Laughlin and I were very excited to visit Mexico City but we were nervous about getting there. We knew traffic would be terrible. It was. We knew navigating would be challenging. It was. We knew we would be stressed to the max. We were. That said, in hindsight, it wasn’t as terrible as we thought it would be. Here is our guide to driving in Mexico City.
As mentioned in our last post, Mexico City has driving restrictions (called Hoy No Circula) to help reduce traffic and pollution. Those restrictions are somewhat difficult to understand and we don’t completely understand them ourselves but this is how they applied to us. Based on the age of your vehicle, you may or may not be subject to restriction. If your vehicle is more than 9 years old, you are subject to restricted driving. Since our truck is a 1994, we were subject to the restriction. The restriction precludes you from driving one day out of the week (M-F) and also Saturday between the hours of 7am and 10pm, so, essentially, the entire day. Additionally, since we are not a locally licensed vehicle, we cannot drive in the city between 7am and 11am M-F. The last digit of your license plate determines which day of the week you cannot drive in the city which meant that we could not drive on Wednesdays. So, as we were planning our visit, we determined that we could not drive any day of the week between 7am and 11am, and pretty much the entire day on Wednesdays and Saturdays. You can elect to have your vehicle emissions tested to avoid the restrictions, but we decided to comply with the restrictions as it wasn’t a problem for us to comply with the restrictions and it’s highly unlikely we would pass the emissions testing anyhow. Wikipedia has some additional information about the driving restrictions.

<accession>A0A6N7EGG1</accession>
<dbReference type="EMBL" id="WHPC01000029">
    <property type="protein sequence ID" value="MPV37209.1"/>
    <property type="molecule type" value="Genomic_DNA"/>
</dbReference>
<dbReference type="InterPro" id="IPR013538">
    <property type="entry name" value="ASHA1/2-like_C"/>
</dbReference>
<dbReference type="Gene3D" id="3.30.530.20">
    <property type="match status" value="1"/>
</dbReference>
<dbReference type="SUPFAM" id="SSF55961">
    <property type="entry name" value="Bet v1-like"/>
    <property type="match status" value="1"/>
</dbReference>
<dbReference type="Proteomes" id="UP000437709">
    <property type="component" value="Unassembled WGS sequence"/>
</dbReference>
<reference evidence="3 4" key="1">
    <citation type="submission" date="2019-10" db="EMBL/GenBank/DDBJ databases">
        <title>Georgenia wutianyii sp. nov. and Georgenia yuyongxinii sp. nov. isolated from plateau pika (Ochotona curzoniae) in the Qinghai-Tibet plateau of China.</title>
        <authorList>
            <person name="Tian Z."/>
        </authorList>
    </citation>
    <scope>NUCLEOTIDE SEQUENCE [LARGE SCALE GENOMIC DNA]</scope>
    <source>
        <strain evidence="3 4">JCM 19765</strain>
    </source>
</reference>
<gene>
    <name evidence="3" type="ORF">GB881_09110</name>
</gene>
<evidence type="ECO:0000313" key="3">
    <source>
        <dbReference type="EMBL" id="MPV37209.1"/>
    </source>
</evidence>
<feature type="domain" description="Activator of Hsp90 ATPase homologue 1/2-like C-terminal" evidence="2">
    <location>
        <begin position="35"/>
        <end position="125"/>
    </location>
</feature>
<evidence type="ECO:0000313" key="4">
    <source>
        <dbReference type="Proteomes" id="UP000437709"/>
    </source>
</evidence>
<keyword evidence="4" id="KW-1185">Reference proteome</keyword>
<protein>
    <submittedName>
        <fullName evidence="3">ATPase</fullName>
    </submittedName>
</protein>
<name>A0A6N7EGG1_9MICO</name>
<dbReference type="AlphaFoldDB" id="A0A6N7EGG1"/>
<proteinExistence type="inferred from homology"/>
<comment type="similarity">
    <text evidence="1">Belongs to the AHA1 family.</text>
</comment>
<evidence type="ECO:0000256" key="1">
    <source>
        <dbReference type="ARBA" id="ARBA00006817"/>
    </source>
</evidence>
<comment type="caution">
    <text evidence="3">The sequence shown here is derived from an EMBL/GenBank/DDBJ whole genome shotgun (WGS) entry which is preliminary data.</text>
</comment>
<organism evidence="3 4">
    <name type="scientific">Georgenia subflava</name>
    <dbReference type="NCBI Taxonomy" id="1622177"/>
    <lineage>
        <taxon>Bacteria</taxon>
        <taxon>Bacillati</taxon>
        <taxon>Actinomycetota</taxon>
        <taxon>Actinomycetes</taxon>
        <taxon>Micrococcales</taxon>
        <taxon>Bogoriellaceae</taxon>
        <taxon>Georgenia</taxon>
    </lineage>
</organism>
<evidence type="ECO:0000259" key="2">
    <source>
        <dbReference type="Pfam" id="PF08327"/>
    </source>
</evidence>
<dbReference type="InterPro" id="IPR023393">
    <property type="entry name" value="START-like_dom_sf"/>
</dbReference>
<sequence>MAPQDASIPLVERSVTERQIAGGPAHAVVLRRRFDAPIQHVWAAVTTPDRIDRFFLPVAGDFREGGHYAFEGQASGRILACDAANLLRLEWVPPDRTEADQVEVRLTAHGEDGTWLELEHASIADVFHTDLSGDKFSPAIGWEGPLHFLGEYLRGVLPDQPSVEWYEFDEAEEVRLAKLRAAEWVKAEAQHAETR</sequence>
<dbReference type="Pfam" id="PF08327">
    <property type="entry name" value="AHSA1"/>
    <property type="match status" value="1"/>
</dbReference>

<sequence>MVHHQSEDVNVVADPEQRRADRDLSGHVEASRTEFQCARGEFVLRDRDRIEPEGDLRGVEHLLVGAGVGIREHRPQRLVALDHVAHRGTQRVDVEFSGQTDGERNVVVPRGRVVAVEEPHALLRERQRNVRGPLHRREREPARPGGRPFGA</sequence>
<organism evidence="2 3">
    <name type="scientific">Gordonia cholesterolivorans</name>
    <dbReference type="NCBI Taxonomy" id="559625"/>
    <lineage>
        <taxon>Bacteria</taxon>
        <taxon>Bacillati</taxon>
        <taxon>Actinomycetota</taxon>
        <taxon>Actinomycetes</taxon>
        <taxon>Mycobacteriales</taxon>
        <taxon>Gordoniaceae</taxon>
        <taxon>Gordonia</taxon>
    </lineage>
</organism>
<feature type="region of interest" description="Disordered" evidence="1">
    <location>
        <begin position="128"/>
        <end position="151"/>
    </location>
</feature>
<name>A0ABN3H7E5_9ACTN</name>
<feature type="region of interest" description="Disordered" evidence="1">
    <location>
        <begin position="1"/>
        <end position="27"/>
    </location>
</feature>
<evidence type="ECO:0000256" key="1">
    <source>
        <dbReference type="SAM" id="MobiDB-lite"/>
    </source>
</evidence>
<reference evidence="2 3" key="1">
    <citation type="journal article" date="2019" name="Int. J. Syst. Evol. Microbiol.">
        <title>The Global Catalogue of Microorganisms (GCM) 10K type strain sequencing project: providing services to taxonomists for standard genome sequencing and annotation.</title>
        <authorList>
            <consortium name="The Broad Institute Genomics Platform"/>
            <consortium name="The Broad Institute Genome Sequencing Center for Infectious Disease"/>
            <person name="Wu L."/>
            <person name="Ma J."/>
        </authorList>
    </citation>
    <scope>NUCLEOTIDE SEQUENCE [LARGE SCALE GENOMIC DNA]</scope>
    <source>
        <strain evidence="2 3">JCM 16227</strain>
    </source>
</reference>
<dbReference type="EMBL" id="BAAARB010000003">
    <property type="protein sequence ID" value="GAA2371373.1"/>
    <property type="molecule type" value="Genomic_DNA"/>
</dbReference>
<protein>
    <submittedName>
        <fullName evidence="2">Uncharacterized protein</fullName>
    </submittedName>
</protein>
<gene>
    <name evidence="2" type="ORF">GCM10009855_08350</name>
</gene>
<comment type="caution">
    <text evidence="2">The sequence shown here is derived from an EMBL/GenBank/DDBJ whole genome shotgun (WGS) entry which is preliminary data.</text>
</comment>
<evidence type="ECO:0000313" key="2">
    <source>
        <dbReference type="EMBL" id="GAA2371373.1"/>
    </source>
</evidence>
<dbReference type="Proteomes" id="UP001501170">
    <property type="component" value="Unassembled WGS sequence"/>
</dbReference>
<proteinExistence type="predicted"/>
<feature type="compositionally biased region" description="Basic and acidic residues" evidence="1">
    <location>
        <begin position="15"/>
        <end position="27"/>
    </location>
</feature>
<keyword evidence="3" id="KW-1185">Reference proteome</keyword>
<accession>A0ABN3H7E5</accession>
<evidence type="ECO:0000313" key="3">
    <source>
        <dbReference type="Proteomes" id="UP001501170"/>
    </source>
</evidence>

Parking was another huge obstacle for us to overcome. We knew that finding a place large enough to park our truck near the city center would be tough. Fortunately, we did a bit of research and found Hotel Costazul on iOverlander that someone said had parking for high clearance vehicles. The hotel has one parking garage on the main floor that we just barely squeezed into but were asked to move to their second lot one building away. This was a squeeze to get into horizontally, but there was plenty of vertical space. The parking lot is private and locked which is great for security but not overly convenient. Around the hotel are many areas of public parking that could allow for a pretty sizable rig and someone may actually be able to camp in one of those lots but we did not ask if that is possible or what the rate would be.
The final issue that we dealt with was traffic. As mentioned above, we were not allowed to enter the city before 11 am. For reasons not mentioned here, we left our camp site early before heading to Mexico City and one thing led to another and, before we knew it, we were driving in the city a little after 10am. Traffic was very heavy. We hit one of our side mirrors on a pole due to the narrow roads and had to tip our side mirrors in which made it difficult to see behind us. At one point we were entering a road after exiting a different road and a car came cutting through traffic essentially the wrong way to make his exit. Along the whole route were traffic police directing traffic and we did get whistled at while driving, probably because we were early, but we maneuvered into the open lane and kept on driving like nothing happened! In hindsight, although stressful, the drive to our hotel wasn’t too bad.
If you are driving through the area and are hesitant to visit Mexico City, don’t count it out as it’s a great place to visit and driving isn’t too bad.